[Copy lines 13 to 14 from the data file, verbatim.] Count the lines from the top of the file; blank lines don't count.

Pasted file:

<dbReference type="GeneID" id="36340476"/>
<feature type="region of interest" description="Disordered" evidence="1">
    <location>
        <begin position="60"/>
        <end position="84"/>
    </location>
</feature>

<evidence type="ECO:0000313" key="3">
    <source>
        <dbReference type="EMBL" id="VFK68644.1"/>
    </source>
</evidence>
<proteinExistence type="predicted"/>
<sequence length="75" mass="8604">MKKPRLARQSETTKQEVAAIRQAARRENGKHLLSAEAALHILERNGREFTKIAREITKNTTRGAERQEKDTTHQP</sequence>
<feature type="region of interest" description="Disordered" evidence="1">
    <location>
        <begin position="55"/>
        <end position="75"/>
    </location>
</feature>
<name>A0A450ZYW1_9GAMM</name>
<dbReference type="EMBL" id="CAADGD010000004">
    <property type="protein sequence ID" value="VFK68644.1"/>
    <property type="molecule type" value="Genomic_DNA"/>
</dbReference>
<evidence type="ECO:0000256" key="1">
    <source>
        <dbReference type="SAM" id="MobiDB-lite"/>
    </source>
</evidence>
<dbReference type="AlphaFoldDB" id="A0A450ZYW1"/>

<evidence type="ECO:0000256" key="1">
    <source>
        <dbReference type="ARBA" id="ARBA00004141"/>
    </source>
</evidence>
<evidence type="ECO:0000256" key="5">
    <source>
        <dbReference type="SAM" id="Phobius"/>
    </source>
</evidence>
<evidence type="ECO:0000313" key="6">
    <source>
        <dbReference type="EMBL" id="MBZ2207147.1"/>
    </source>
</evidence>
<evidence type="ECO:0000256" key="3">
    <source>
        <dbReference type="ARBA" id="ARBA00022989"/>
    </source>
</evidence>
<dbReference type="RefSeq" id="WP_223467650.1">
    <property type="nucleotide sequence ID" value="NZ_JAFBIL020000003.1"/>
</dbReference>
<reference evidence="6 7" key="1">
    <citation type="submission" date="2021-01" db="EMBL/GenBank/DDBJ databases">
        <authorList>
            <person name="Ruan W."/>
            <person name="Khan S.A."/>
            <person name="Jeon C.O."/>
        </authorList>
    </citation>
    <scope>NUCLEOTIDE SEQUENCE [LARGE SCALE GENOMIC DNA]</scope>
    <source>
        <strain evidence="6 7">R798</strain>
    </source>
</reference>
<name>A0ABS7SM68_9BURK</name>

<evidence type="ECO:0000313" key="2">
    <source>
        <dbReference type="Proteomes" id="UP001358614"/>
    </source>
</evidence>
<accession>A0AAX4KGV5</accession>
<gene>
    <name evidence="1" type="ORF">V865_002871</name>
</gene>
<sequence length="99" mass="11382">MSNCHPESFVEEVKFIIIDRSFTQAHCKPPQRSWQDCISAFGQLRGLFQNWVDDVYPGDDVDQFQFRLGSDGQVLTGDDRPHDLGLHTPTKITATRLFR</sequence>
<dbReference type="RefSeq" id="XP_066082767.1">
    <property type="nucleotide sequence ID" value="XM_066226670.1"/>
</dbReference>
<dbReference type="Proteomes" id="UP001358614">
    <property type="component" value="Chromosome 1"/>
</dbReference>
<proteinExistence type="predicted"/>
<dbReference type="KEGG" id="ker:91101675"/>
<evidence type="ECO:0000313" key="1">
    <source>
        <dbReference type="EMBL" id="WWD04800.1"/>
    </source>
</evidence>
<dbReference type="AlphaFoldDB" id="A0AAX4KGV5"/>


<proteinExistence type="predicted"/>
<sequence length="75" mass="8604">MKKPRLARQSETTKQEVAAIRQAARRENGKHLLSAEAALHILERNGREFTKIAREITKNTTRGAERQEKDTTHQP</sequence>